And we have to grow like these little plants that are here and that grow from down below to above, and that these plants grow without infestation and grow strong and flower. This is how our communities have to be. This is how our towns need to be.

Only we from these communities, from wherever we are, we have to begin to talk to each other. We have to begin together to analyze what we are going to do to not allow them to strip away our communities. To stop them from taking our wealth that our ancestors left us, that right now we’re protecting and that we’re going to leave to those who come after. And if we knew to conserve our land, and if we knew how to save our trees, and if we knew know how to take care of our water, there will be life for everyone, not only for the community of Mezcala but for everyone around.

Therefore, this is a proposal, a call that rises from the pueblos that have been for more than 20 years in the National Indigenous Congress. This is what makes us go forward to participate in this 2018 electoral process: to shed light on the problems which these communities have, which they see, which they hear. To know that it’s not true that these communities are now better, that they no longer have problems.

Here, right now, we’re hearing the problems that they have and they are hard. So, it’s about announcing these problems but also, upon traveling, upon getting to know the communities and what they have to say, this is how we are going to make ourselves strong. How are we going to shake hands among communities?

So that’s why our proposal is anti-capitalist, because what capital wants is to rob us of these riches, to make us fight and brush us away. What it wants is for us to disappear so they are exempt and can do with the land whatever those who give them money want. And that’s why our proposal is that call that we have to organize ourselves. It’s the only alternative in the face of this process of destruction.

If we don’t organize ourselves from below, the best is still up there. There will not be a change. The change will be down here from our communities. We have to join together and make ourselves strong and draw strength despite the destruction that this capitalist system is leaving. From between these ruins, there is still hope and the hope is organization.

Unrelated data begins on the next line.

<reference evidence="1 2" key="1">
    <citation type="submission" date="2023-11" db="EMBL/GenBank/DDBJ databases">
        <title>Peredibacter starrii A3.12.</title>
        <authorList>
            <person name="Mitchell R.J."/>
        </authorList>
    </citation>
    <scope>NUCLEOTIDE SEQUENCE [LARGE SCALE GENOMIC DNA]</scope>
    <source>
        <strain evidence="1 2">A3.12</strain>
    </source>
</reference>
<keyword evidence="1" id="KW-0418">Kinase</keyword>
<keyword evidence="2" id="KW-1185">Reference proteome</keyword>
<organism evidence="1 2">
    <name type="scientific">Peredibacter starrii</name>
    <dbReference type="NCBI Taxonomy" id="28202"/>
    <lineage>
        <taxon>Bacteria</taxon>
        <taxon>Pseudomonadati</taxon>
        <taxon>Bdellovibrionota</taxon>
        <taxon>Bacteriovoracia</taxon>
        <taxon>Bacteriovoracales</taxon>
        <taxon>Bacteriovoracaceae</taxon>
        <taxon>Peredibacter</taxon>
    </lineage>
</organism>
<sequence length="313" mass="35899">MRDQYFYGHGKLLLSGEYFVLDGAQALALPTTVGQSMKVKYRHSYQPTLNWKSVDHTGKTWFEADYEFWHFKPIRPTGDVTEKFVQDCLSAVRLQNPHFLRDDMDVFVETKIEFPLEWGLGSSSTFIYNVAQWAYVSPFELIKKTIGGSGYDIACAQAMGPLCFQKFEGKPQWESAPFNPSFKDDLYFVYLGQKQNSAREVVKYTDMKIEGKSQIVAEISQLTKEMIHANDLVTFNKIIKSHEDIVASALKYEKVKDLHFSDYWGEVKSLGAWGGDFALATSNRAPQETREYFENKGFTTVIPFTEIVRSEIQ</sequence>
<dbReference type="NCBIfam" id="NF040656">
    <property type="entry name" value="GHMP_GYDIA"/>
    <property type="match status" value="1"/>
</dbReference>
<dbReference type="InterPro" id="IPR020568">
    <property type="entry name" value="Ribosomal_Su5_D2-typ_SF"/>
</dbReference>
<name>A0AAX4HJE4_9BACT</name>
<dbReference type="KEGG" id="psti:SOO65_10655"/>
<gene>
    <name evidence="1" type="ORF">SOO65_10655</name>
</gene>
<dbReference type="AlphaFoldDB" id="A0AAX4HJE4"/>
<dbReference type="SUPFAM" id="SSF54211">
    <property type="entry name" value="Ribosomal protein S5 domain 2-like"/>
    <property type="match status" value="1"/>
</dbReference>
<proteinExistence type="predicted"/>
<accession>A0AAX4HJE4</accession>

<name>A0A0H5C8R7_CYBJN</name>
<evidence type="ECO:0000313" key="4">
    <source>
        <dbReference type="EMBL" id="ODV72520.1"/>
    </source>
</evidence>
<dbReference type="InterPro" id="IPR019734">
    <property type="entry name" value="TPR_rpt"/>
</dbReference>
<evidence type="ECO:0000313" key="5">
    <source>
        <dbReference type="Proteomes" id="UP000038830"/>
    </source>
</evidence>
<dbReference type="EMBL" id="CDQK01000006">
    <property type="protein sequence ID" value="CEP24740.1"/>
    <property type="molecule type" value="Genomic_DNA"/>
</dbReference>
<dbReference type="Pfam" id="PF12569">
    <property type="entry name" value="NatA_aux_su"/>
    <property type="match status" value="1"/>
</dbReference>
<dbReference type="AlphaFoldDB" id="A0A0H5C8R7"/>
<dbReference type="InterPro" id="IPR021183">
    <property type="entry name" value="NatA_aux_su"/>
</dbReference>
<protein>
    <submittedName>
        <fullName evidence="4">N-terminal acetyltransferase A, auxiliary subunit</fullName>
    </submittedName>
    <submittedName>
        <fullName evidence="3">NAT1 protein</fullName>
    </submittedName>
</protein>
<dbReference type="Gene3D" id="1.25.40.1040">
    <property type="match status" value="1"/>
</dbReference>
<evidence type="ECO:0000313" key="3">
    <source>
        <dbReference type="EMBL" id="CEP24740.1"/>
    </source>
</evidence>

If we manage to organize ourselves, we’ll do much for our community and for more communities. And if we go marching, not only indigenous villages but brothers that are in the city, who are also feeling affected, it will be something different for Mexico.

So our proposal is that we have to reconstruct this Mexico from underneath and so they’re not just indigenous villages, they’re also brothers who also live in the city: workers, teachers, doctors, nurses, everyone. We have to search for the way to reconstruct Mexico from below. This is our proposal, this is our task. As they will see, we don’t bring anything to give them. We bring the word and we bring work, it’s the only thing that is going to help us to be able to counteract this system that is ending our communities.

And if our communities end, if the water ends, if the earth ends and if the trees end, we will end together with them. That’s why our proposal is the one we’ve brought to you, that we have to organize, not here for 2018. We have to organize to be strong beyond 2018, because that’s when the development of these megaprojects is coming with even more force, to rob our lands and territories.

So it’s a huge task that we have, the indigenous villages. It’s the word that they commanded us to bring, and so we’re traveling to different communities in Mexico, as well as to our brothers that are in the city.

And so brothers and sisters, this is our word and we keep going on.